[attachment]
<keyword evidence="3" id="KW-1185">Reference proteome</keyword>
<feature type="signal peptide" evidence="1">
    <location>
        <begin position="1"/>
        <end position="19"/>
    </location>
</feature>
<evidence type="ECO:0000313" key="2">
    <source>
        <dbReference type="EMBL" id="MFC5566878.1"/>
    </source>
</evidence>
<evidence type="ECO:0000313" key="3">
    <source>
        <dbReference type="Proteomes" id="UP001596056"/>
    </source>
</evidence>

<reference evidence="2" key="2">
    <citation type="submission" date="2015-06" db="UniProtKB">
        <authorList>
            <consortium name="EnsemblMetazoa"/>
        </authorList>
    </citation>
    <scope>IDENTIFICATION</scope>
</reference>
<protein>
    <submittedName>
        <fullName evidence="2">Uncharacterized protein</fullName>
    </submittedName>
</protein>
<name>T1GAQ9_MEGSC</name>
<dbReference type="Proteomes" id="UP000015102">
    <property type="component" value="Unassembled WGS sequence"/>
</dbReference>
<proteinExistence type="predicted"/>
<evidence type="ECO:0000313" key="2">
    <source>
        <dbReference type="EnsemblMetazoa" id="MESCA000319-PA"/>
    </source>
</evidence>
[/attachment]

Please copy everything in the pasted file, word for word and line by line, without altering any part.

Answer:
<keyword evidence="3" id="KW-1185">Reference proteome</keyword>
<feature type="signal peptide" evidence="1">
    <location>
        <begin position="1"/>
        <end position="19"/>
    </location>
</feature>
<evidence type="ECO:0000313" key="2">
    <source>
        <dbReference type="EMBL" id="MFC5566878.1"/>
    </source>
</evidence>
<evidence type="ECO:0000313" key="3">
    <source>
        <dbReference type="Proteomes" id="UP001596056"/>
    </source>
</evidence>

<reference evidence="2" key="2">
    <citation type="submission" date="2015-06" db="UniProtKB">
        <authorList>
            <consortium name="EnsemblMetazoa"/>
        </authorList>
    </citation>
    <scope>IDENTIFICATION</scope>
</reference>
<protein>
    <submittedName>
        <fullName evidence="2">Uncharacterized protein</fullName>
    </submittedName>
</protein>
<name>T1GAQ9_MEGSC</name>
<dbReference type="Proteomes" id="UP000015102">
    <property type="component" value="Unassembled WGS sequence"/>
</dbReference>
<proteinExistence type="predicted"/>
<evidence type="ECO:0000313" key="2">
    <source>
        <dbReference type="EnsemblMetazoa" id="MESCA000319-PA"/>
    </source>
</evidence>